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This year’s Peace Prize has been awarded to human rights advocate Ales Bialiatski from Belarus, the Russian human rights organization Memorial and the Ukrainian human rights organization Center for Civil Liberties. The first two are well known and received many important human rights awards.
Ales Bialiatski is the winner of 11 other awards, while Memorial has received seven earlier awards. A few days ago, Oleksandra Matviichuk, chair of the Ukrainian Center for Civil Liberties, received the Right Livelihood award.
Ales Bialiatski founded the organization Viasna (Spring) in 1996 in Belarus in response to the controversial constitutional amendments that gave President Alexander Grigoryevich Lukashenko dictatorial powers, an action that triggered widespread demonstrations. In the years that followed, Viasna evolved into a broad-based human rights organization that documented and protested against the authorities’ use of torture against political prisoners.
Government authorities in Minsk have repeatedly sought to silence Ales Bialiatski. He was imprisoned from 2011 to 2014. Following large-scale demonstrations against the regime in 2020, he was again arrested. He is still detained without trial. Despite tremendous personal hardship, Mr Bialiatski has not yielded an inch in his fight for human rights and democracy in Belarus.
The human rights organization Memorial was established in 1987 by human rights activists in the former Soviet Union who wanted to ensure that the victims of the communist regime’s oppression would never be forgotten. Nobel Peace Prize laureate Andrei Sakharov and human rights advocate Svetlana Gannushkina were among the founders.
Memorial is based on the notion that confronting past crimes is essential in preventing new ones. After the collapse of the Soviet Union, Memorial grew to become the largest human rights organization in Russia. In addition to establishing a center of documentation on victims of the Stalinist era, the organization compiled and systematized information on political oppression and human rights violations in Russia.
Memorial became the most authoritative source of information on political prisoners in Russian detention facilities. The organization also has been standing at the forefront of efforts to combat militarism and promote human rights and government based on rule of law. During the Chechen wars, Memorial gathered and verified information on abuses and war crimes perpetrated on the civilian population by Russian and pro-Russian forces. In 2009, the head of Memorial’s branch in Chechnya, Natalia Estemirova, was killed because of this work.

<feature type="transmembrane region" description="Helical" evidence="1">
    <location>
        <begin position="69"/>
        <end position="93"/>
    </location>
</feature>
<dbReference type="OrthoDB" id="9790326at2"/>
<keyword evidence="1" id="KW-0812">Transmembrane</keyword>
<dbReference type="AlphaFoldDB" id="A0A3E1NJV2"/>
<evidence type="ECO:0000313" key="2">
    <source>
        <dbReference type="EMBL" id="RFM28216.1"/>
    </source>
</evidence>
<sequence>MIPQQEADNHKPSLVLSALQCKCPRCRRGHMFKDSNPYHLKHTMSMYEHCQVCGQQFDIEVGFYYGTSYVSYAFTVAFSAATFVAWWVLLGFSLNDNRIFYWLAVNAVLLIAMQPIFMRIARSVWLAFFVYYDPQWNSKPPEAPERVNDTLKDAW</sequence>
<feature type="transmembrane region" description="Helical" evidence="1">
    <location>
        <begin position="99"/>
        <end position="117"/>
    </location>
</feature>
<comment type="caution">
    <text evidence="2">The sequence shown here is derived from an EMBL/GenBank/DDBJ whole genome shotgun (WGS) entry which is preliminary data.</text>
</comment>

Civil society actors in Russia have been subjected to threats, imprisonment, disappearance, and murder for many years. As part of the government’s harassment of Memorial, the organization was stamped early on as a “foreign agent.” In December 2021, the authorities decided that Memorial was to be forcibly liquidated and the documentation center was to be closed permanently. The closures became effective in the following months, but the people behind Memorial refused to be shut down. In a comment on the forced dissolution, chairman Yan Rachinsky stated, “Nobody plans to give up.”
The Center for Civil Liberties was founded in Kyiv in 2007 for the purpose of advancing human rights and democracy in Ukraine. The center has taken a stand to strengthen Ukrainian civil society and pressure the authorities to make Ukraine a full-fledged democracy.
To develop Ukraine into a state governed by rule of law, the Center for Civil Liberties has actively advocated that Ukraine become affiliated with the International Criminal Court. After Russia’s invasion of Ukraine in February 2022, it has engaged in efforts to identify and document Russian war crimes against the Ukrainian civilian population. In collaboration with international partners, the center is playing a pioneering role with a view to holding the guilty parties accountable for their crimes.
By awarding this Nobel Peace Prize for 2022 the Norwegian Nobel Committee is honoring outstanding champions of human rights and consistent efforts in favor of humanist values, antimilitarism, and principles of law.
Hans Thoolen is a Dutch national who has worked for various NGOs and intergovernmental organizations, including 12 years in Geneva. He is now retired but not tired. Read his blog.
This story by Hans Thoolen was originally published by Global Geneva.